Secondly, why isn't the graph I described (vertices $\mathbb{N}$, edges from $n$ to $n\pm 1$) a counterexample? –  James Cranch May 18 '11 at 12:46
    
@James: Sorry for that (for me a graph is directed, but I should have been aware that this is not common!) An undirected graph is then just a special kind of (symmetric) digraph. –  Hans Stricker May 18 '11 at 13:12

2 Answers 2

(Please se the edit history for my previous answer.)

I believe the interesting question here is whether we can assign to each node in a countable directed graph $G$ a finite induced pointed subgraph (up to isomorphism), such that we can reconstruct $G$ knowing only those labels. Indeed, a stronger version of this would require that we can reconstruct $G$ in a local, continuous and computable manner, meaning that the question of whether two nodes are connected depends only on the (isomorphism classes of the) labels on those nodes, and not on any other information, including $G$, and that this is computable from those labels. (In particular, for this strong version of the question, it doesn't make sense to consider a separate algorithm for each $G$, since the reconstruction procedure should be the same for every $G$.) The idea is that we build a copy of the original graph from these pieces by fitting them together like a puzzle.

Theorem. Every countable graph is finitely discriminable, in the sense that it has such a labeling with finite induced subgraphs, for which there is a uniform computable procedure to reconstruct an isomorphic copy of the graph in a local, continuous computable manner.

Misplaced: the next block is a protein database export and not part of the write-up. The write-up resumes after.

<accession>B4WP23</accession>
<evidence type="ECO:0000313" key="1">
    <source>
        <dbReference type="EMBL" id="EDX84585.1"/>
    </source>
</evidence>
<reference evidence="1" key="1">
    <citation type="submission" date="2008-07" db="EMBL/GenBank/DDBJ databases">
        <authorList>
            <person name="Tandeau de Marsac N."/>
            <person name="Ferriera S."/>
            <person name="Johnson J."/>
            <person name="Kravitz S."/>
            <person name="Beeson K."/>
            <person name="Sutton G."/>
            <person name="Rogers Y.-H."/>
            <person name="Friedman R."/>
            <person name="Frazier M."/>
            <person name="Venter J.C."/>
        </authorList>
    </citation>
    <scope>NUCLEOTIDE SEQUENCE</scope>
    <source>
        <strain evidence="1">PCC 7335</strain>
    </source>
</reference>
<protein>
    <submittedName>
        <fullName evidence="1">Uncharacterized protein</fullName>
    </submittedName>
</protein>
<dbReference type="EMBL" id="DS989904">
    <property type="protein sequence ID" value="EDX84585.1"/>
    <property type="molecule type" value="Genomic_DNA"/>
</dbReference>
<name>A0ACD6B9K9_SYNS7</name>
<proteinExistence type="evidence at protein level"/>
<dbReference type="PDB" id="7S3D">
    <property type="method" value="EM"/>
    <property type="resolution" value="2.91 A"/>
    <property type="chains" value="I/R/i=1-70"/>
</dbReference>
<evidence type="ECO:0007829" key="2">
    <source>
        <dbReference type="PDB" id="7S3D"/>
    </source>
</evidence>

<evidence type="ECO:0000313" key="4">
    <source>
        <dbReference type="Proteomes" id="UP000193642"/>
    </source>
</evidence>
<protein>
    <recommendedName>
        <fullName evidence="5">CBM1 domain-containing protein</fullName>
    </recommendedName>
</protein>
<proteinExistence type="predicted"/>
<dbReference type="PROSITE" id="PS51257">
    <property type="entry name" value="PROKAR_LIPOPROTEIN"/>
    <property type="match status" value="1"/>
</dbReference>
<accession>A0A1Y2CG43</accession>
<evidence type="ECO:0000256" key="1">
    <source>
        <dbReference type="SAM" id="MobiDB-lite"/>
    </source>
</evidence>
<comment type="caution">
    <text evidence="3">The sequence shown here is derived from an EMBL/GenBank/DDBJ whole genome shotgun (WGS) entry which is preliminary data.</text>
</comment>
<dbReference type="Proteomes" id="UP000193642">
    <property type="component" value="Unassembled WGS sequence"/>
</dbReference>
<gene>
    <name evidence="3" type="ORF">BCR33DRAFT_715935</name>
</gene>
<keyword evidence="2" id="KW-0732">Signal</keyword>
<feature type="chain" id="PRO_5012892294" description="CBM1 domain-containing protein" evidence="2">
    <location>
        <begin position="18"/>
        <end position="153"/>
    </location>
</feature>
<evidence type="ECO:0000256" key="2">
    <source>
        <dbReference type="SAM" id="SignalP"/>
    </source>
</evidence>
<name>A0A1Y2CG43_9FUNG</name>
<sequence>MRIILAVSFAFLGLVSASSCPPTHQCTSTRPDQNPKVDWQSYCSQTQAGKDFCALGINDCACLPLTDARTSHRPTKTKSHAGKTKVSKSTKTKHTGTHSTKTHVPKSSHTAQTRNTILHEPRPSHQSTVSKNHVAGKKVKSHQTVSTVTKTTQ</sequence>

Proof. Suppose $G$ is any countably infinite directed graph. Let $\Gamma$ be a fixed computable directed graph that is universal for all countable directed graphs. (Thus, $\Gamma$ is something like a directed version of the random graph.) Thus, there is an embedding $\pi:G\to\Gamma$ to an induced subgraph of the countable random graph $\Gamma$. Fix a computable copy of $\Gamma$, using positive elements of $\mathbb{N}$ as vertices, and fix $\pi$. Thus, each vertex $v$ in $G$ is mapped to a natural number $\pi(v)$, such that $\pi[G]$ is an isomorphic copy of $G$ inside $\Gamma$.

Let me now describe my finite neighborhood labels. Assign to each vertex $v$ in $G$ any finite induced subgraph of $G$ having size $\pi(v)$. (Note, $\pi(v)$ is a positive natural number, so this is possible.)

The point now is that if I know the labels assigned to two nodes, then in particular, I know the sizes of those labels, and so I know which nodes inside $\Gamma$ they are meant to correspond to, and so I know whether or not my nodes should have an edge or not. Thus, from the labels I can reconstruct the copy of $G$ inside $\Gamma$. QED